The Fair Labor Standards Act (“FLSA”) states that employers are required to provide “reasonable break time for an employee to express breast milk for her nursing child for 1 year after the child’s birth each time such employee has need to express the milk.” Employers are also required to provide “a place, other than a bathroom, that is shielded from view and free from intrusion from coworkers and the public, which may be used by an employee to express breast milk.”

Employers are not required under the FLSA to compensate nursing mothers for breaks taken for the purpose of expressing milk. However, where employers already provide compensated breaks, an employee who uses that break time to express milk must be compensated in the same way that other employees are compensated for break time.

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Does the ADA Require Business Websites to be Accessible?

Domino’s Seeks SCOTUS Review

Domino’s Seeks SCOTUS Review

In January the Ninth Circuit Court of Appeals issued a decision allowing a blind plaintiff to proceed with his ADA Title III lawsuit against Domino’s Pizza for having an allegedly inaccessible website and mobile app.  The court determined that allowing the claim to move forward was not a violation of Domino’s due process rights, even though the ADA and its regulations contain no definition of, or technical specifications for, “accessible” public accommodations websites. It now appears that Domino’s is planning to try to take the issue to the U.S. Supreme Court.

Domino’s recently requested a 60 day extension of time to file a petition with the Supreme Court asking for it to review the case. The request was granted by Justice Kagan. Domino’s Petition for Certiorari is now due on June 14, 2019.

This is an important issue to many. From the business-side of the fence, companies are facing an increasing number of lawsuits relating to the accessibility of their websites while they have not received much guidance from the courts or the Department of Labor as to what they are required to do in order to make their websites properly accessible. For those with certain disabilities, the transition of much or our day-to-day commerce from brick and mortar stores to the online world has increasingly left them out.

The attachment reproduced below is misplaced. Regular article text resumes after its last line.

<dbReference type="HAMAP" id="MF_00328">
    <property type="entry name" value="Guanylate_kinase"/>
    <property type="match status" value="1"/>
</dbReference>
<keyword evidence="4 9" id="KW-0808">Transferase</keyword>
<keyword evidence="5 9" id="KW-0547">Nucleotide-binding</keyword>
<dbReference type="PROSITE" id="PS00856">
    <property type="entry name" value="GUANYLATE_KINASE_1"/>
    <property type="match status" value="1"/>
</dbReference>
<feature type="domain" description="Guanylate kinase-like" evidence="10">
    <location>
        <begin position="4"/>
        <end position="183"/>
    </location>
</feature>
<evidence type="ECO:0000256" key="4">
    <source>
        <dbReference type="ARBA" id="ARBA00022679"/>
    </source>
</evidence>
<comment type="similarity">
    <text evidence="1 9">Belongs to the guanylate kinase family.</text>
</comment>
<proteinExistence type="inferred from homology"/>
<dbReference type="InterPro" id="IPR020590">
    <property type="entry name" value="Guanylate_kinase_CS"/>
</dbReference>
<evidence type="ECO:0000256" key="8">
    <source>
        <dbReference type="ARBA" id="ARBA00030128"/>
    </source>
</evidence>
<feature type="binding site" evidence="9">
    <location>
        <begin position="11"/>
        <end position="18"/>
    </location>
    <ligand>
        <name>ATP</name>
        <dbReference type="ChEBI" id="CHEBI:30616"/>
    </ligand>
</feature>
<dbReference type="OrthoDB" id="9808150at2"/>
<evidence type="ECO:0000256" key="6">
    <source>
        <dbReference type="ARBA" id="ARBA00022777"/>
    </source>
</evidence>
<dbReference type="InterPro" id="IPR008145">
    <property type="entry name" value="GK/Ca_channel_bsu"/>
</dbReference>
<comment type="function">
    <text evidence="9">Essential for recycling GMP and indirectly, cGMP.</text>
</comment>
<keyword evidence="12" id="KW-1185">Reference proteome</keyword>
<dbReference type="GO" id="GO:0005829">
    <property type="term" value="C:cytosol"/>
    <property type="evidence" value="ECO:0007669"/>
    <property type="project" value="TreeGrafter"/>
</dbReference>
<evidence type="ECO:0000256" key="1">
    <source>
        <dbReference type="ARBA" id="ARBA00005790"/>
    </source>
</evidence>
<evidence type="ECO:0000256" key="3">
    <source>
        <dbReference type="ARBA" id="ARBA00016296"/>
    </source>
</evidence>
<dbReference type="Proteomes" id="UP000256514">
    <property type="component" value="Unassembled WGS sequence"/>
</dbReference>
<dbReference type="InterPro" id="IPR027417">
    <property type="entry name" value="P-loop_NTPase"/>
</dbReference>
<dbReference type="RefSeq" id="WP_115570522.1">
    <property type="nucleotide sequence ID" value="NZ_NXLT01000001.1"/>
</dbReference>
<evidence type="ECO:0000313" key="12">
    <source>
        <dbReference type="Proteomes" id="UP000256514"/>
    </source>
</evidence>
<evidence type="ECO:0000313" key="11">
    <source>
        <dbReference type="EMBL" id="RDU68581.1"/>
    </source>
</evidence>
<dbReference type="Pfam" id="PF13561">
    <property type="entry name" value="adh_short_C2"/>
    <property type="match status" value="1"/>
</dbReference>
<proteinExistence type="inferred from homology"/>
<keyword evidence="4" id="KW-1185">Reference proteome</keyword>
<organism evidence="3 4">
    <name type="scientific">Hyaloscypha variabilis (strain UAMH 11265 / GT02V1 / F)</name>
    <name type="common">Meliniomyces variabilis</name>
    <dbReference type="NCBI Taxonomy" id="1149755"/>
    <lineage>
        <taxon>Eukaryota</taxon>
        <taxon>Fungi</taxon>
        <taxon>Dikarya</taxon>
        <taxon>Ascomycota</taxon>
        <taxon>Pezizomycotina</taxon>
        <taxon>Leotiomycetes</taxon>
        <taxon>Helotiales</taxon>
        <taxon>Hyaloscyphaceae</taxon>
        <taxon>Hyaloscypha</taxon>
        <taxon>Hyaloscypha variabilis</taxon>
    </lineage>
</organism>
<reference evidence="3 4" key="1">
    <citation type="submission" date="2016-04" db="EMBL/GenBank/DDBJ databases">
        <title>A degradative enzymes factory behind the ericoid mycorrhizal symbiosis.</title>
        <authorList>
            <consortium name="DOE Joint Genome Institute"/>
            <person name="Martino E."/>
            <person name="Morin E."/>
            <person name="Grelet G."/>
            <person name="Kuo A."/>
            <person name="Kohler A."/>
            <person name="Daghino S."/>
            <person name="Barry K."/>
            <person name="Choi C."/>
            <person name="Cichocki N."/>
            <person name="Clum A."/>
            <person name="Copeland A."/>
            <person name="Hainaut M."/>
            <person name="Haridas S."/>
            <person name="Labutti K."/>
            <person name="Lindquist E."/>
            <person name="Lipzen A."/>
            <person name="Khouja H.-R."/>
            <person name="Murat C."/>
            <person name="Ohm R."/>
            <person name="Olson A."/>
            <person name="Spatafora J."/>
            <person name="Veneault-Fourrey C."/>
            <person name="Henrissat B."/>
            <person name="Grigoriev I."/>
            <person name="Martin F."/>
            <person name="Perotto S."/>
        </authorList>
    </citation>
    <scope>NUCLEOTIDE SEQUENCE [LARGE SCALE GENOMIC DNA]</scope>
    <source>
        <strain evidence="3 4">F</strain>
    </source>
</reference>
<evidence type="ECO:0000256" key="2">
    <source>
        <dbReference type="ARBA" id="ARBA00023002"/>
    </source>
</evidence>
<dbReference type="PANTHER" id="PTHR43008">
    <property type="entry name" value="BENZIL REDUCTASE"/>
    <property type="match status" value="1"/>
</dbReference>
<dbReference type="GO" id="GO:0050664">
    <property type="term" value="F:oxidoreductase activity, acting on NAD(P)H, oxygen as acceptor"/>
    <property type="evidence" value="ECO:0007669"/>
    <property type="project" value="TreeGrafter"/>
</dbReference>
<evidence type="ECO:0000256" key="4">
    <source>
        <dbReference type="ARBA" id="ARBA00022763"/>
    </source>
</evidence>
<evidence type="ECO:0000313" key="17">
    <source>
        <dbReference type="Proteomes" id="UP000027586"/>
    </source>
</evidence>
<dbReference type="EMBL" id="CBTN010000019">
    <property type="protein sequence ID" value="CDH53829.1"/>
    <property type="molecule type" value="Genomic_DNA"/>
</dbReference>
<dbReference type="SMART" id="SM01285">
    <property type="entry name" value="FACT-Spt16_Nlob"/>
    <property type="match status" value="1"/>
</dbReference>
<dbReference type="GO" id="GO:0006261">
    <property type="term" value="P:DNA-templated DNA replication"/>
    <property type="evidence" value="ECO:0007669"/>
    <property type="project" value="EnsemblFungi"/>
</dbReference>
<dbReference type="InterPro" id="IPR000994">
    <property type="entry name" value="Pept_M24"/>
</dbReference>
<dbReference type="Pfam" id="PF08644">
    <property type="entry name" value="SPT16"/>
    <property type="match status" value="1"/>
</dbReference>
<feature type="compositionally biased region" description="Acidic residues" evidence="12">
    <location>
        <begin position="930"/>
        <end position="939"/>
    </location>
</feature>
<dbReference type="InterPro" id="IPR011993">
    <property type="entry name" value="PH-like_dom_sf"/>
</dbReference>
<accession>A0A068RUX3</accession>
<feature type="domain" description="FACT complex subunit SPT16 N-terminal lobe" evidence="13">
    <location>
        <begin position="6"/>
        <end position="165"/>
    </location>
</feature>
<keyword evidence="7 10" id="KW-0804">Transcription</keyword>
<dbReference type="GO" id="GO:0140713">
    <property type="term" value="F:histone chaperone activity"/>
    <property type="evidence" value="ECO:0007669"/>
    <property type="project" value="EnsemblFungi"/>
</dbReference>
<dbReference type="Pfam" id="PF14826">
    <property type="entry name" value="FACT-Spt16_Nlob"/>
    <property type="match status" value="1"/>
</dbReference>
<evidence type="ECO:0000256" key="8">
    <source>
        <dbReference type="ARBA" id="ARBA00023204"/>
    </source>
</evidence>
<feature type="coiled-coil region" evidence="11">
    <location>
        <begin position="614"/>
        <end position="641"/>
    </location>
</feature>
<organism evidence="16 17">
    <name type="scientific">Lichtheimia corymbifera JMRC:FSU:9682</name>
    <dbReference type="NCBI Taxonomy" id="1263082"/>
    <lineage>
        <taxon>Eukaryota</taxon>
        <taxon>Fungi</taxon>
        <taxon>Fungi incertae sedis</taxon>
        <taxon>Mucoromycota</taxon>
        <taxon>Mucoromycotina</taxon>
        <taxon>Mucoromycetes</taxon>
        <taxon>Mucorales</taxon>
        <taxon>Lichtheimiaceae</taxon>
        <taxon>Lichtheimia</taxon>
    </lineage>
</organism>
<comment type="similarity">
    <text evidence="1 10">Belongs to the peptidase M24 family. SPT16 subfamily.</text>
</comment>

It is an important issue that deserves attention from both the courts and the Department of Labor.

Read Domino’s Motion Here.

Women “Treated Like a Piece of Meat” at the V.A.

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The New York Times had an enlightening, if disheartening, article this past week about the rampant sexual harassment that female veterans face when they attempt to obtain medical care at the V.A.

An entrenched, sexist culture at many veterans hospitals is driving away female veterans and lags far behind the gains women have made in the military in recent years, veterans and lawmakers of both parties say. Although the Department of Veterans Affairs has scrambled to adjust to the rising population of female veterans and has made progress — including hiring more women’s health care providers, fixing basic privacy problems in the exam rooms and expanding service to women in rural areas — sexual harassment at department facilities remains a major problem.

Women say it is galling that such a demeaning atmosphere persists, especially for the roughly 30 percent of female veterans who have reported being harassed or assaulted while serving in the military.

Read the whole article here….

Flight Attendants File EEOC Charge Alleging American Airlines Discriminates Against Women

AA Accused of Discrimination

AA Accused of Discrimination

The union that represents more than 27,000 American Airlines flight attendants has filed a charge with the U.S. Equal Employment Opportunity Commission (EEOC) alleging that the airline's attendance policy discriminates against women. The flight attendants charge that the attendance policy "fast tracks" flight attendants — a group that is 75% female — to potential discipline and discharge actions, while pilots — who are overwhelmingly male — are not subject to the policy.

This type of case is called a “disparate impact” case. Employment actions and policies can be problematic even if they do not intentionally discriminate against a protected group of workers. The law recognizes both "disparate treatment" discrimination (intentional acts of overt discrimination) and "disparate impact" discrimination (neutral policies and practices that have a disproportionate, adverse impact on a protected group and that cannot be justified by business necessity).

While disparate impact cases can come up with regard to any protected class (in this case, gender) they actually most often arise in the context of alleged age-based discrimination. Layoffs are often alleged to be based on age — a layoff targeting high-earning employees might have a disproportionate impact on long-tenured employees who happen to be older, for example. Similarly, recruiting efforts that focus on college campuses might unfairly exclude older workers.